The lyrics to the album are both the documentation of Kiely’s experiences (“covered in Sudocream talking to myself”) and his observations whilst going through that experience (“Give it to me straight like a pear cider. Well, you’re not God mate and your mother’s scared”). It’s something he hopes he won’t have to go through again. “From my part of the album, I couldn’t do a second ‘Holding Hands with Jamie’ unless I had another breakdown,” he says, “which I’m making sure I don’t.”

Stripped away from the occasionally indecipherable environment of the album, the lyrics are delightfully obtuse, often reading like the acerbic, absurd blackness of someone like Richard Brautigan, recalling his work in ‘Trout Fishing in America’. There’s a surface level disposable quality to them, something Kiely has played with, and which he says: “The lyrics can kind of mean everything and nothing for me. I love how people can hear them as throwaway or some people can be really into them.”

In between these two areas is where Kiely has had a lot of fun.

“I think [the album] is obsessed with the grey area. At least for me – I can’t speak for the other lads – the album wasn’t designed around me, my ideas were the last thing to be thrown in. It’s 25% each way. From my point of view, I’m fascinated with the grey area. There’s not one fuck you song or one I love you song, it’s just constantly doubting and constantly searching. Everything is a contradiction and an oxymoron when you put it all together and I obsessed with the language about it so much. It’s applicable to a lot of things in my life, in terms of setting a mood and tone. One day we can play ‘Paul’ and I’ll get really, really angry or I can play it and there’s a bit in the song that makes me feel a bit silly – although I never feel ashamed.”
Kiely describes the experience as “weird but always positive” when I ask him what it’s like reliving these experiences as he performs the band’s songs live each night.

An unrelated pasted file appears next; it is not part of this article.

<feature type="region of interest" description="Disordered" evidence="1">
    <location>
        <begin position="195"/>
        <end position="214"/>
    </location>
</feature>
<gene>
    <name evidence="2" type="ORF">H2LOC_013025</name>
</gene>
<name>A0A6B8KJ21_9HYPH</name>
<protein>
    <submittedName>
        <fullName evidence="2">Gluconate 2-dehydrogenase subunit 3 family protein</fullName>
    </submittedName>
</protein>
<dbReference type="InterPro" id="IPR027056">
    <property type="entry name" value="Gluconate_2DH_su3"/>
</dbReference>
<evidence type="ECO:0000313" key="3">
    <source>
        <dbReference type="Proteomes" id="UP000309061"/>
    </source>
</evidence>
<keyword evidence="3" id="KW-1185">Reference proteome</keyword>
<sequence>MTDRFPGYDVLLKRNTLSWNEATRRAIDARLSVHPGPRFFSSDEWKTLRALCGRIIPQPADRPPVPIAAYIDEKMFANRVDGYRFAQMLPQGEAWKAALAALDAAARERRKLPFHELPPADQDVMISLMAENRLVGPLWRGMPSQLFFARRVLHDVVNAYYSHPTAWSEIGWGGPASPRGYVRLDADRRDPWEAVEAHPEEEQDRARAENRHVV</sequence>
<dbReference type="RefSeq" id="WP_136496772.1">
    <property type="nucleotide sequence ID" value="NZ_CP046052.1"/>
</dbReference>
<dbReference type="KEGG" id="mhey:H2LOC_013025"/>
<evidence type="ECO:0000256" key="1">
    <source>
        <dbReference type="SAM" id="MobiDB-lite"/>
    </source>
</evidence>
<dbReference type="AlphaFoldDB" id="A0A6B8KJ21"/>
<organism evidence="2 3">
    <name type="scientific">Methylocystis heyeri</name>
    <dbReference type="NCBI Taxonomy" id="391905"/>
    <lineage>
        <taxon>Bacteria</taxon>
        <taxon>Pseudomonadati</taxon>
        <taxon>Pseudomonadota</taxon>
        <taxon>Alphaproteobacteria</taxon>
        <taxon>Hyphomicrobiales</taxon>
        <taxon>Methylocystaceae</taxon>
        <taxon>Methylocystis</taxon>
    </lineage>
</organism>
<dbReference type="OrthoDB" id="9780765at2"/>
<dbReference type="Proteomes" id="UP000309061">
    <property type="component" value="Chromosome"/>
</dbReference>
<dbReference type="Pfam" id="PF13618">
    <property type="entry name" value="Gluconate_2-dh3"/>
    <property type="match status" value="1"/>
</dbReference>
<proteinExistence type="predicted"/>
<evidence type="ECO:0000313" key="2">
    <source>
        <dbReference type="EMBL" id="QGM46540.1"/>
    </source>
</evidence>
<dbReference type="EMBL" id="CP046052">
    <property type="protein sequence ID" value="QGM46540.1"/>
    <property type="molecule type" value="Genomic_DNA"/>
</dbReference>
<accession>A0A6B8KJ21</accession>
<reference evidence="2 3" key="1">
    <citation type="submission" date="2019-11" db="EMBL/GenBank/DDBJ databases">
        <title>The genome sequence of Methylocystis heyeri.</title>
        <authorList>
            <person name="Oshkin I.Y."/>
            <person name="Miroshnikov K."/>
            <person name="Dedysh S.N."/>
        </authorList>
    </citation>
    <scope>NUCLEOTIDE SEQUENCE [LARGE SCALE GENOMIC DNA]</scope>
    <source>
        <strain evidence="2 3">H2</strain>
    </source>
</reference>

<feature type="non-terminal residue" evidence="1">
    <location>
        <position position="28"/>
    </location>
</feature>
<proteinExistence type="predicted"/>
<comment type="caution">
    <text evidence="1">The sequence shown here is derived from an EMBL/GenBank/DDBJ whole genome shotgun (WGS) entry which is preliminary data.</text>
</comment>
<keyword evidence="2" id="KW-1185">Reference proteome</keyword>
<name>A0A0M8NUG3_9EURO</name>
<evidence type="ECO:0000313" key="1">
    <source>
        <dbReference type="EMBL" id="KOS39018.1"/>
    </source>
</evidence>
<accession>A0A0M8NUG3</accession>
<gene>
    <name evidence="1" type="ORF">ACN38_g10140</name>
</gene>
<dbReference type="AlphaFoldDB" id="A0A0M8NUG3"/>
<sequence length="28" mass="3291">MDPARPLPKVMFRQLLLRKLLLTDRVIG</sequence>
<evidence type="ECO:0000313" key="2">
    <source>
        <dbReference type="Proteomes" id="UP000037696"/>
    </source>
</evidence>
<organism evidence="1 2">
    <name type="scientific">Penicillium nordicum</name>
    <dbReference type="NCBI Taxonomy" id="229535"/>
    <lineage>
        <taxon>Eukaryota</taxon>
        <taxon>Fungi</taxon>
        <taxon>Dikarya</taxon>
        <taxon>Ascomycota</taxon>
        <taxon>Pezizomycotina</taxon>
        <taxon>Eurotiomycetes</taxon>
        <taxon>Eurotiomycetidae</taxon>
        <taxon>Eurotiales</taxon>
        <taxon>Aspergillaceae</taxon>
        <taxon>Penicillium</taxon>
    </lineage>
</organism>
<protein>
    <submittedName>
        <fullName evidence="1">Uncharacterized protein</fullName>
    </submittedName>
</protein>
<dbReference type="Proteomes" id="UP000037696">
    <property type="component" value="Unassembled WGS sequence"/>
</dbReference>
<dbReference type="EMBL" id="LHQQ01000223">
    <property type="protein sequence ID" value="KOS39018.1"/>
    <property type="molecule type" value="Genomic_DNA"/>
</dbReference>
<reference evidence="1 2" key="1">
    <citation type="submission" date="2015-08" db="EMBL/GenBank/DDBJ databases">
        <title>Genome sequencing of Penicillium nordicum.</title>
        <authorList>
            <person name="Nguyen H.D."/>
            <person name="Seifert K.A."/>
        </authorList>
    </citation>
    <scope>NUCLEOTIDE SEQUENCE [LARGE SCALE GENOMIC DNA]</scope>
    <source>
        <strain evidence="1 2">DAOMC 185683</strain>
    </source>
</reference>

“I still have to work through all the issues,” he says, “they’re never going to be gone, there are still personal issues and things that wrangle your character and shape you. Because the words are so vague I can read into them in different ways and apply them, in my own head, to stuff that’s happening now in my life, so it’s therapeutic that way. But then there is a song called ‘Witch Doctor’ which is just about literally going fully into a psychotic episode and speeding through it and all these metaphors are making less and less sense. When we play that live it has to be last because I can’t do anything afterwards; I can’t really do that half-heartedly. When we do that song I do naturally freak out a bit, sometimes after gigs I can’t talk to people for a while… It’s like primal scream therapy or something.

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“It’s really healthy, I think, it’s really nice. You knacker yourself out through aggression and I’m not hurting anyone by doing it and I’m not hurting myself any more. That song fucks with my head a little bit.”
The slightly psychotic edge to the group’s music, and the manic, wired ferocious intensity that does somehow seem so perfectly aligned with Kiely’s experiences, are not based on them. The band forged this sound of their own making, and the merging of the lyrical content and the sonic experimentations so fittingly is really only mere coincidence, or perhaps fate depending on your outlook.

We leave the group’s rehearsal space – with some difficultly as Kiely is currently on crutches and having to perform in a wheelchair after a fall – and retire to the pub. The initially proposed bar – a slightly hip craft beer type place – is too busy so we pick the nearest pub at random and step into a wonderfully untouched place. Brown wooden panels line the walls, still stained a slightly grubby, jaundice-yellow from years of cigarette smoke. There are only men in the pub, all above 50, all sitting alone, all drinking Guinness, nobody talks and all eyes are fixated on ether the television or a newspaper. There’s a faint, fusty, albeit indescribable, smell that hangs in the air like an opaque smog. It’s the type of pub that feels more like a living relic these days, which is a crying shame as it pulses with a no-frills charm and likeability. We settle into the snug and join the Guinness drinkers for several hours until, one by one, the band leave; although instead of returning to a studio to strip off naked and make one of the greatest albums of the year (certainly one of the most progressive guitar albums), they return home bleary-eyed and fatigued to get ready to take their colossal noise to yet another country.